A Wildean decadent without the wit, a McLuhanite without the oracular tone, Baudrillard claims he has 'a kind of allergy' to 'the stereotyped language used in philosophy'. Instead he resorts to the stereotyped language of teenage symbolism. Like the boy in Iris Murdoch's The Bell, who uses 'rebarbative' in every sentence, Baudrillard is in love with words he doesn't quite grasp. He spews out neologisms ('hypertelation', 'libinal') like a mint churns out coins.
Obsessed with consumer durables, he calls his hi-fi system 'the ecstasy of music', although he never mentions a single work or composer. Like an A- level student misunderstanding Raymond Williams, he thinks the theatre 'bourgeois'. While professors of film studies adore him, he says he is 'not at all attracted by experimental cinema': what he likes is Hollywood.
So much so that although he has written a book on America, all he knows about the country has been gleaned from the movies. He knows nothing of history, a problem he gets around by calling the subject 'an immense toy' and arguing that there is no such thing as a real world. In a now notorious interview, reprinted here, he suggested that the Gulf war never took place: everything is just 'silent apparitions' flickering on a screen; the images refer only to themselves.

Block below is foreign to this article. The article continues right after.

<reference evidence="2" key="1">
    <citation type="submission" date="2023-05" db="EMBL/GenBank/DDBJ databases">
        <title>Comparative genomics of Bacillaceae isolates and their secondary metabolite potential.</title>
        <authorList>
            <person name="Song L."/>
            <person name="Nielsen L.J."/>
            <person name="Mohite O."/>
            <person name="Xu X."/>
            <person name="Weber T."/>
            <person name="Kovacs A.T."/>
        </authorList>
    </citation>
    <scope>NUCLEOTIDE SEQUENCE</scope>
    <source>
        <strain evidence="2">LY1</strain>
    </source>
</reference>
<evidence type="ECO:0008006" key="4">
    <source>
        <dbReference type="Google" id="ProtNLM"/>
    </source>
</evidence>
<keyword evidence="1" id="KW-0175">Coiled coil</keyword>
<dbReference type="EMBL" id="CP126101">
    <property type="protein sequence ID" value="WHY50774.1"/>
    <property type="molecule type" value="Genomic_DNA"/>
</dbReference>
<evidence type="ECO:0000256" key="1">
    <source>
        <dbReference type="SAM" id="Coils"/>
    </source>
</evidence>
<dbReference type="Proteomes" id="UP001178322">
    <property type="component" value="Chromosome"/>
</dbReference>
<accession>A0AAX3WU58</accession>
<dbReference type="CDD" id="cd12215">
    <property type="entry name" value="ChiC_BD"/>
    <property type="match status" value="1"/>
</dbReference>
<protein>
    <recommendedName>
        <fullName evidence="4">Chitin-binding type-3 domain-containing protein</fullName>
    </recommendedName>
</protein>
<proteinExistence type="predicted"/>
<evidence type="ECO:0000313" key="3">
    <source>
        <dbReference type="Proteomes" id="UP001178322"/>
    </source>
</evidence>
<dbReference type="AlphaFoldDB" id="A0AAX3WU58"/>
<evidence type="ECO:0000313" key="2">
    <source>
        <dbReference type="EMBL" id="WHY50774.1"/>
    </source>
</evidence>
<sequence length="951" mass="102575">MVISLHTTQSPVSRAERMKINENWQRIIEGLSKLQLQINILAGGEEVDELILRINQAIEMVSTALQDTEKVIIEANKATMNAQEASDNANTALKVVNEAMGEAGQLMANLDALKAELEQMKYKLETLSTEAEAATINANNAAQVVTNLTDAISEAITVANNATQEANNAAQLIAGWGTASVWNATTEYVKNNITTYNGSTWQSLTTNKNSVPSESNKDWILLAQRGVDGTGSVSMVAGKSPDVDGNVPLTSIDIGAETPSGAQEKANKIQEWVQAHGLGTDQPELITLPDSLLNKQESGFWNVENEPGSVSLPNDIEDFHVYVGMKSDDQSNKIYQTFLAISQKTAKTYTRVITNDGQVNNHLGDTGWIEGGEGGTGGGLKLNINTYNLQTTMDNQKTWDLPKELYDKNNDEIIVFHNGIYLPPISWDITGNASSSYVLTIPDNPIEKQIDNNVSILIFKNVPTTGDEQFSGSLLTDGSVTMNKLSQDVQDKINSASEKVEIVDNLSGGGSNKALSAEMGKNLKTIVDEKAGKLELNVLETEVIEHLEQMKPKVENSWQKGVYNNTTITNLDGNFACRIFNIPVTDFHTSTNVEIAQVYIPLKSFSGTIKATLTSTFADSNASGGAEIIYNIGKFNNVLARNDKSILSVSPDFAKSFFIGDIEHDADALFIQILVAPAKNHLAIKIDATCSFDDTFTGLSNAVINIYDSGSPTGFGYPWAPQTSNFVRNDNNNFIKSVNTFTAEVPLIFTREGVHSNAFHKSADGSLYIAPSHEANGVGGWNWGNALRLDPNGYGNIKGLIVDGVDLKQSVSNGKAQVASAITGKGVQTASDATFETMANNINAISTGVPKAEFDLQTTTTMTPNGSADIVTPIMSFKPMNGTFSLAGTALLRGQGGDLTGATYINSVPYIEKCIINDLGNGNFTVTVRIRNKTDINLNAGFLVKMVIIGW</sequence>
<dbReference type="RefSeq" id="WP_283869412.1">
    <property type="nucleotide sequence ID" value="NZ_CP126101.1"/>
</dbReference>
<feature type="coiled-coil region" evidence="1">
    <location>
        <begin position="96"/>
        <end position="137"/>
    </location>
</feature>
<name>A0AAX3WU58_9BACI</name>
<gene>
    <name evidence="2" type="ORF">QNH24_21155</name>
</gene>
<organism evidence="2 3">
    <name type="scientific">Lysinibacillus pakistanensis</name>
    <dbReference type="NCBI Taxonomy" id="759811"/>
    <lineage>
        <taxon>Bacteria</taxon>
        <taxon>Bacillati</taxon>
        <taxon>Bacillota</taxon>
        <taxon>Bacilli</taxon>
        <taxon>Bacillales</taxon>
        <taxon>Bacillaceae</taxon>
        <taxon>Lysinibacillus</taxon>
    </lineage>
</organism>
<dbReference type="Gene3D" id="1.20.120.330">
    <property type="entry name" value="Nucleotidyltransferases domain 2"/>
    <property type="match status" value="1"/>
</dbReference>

Fond of recalling his peasant origins, Baudrillard likes to think of himself as an oppositional intellectual. Most of the time he sounds like Margaret Thatcher. What kind of sociologist can it be who wants to do away with 'the social'? On the matter of television he is similarly wrong-headed. Radicals are wont to see the box as part of the capitalist conspiracy, a cog in the machine that keeps the workers down. Not Baudrillard, for whom watching that shiny vacuum in the corner is an act tantamount to revolution.
Baudrillard's lack of clarity makes these interviews tough going. Most of the time he sounds as if he is talking in anagrams. Suitably rearranged, his name becomes my verdict on his work: I bar dullard.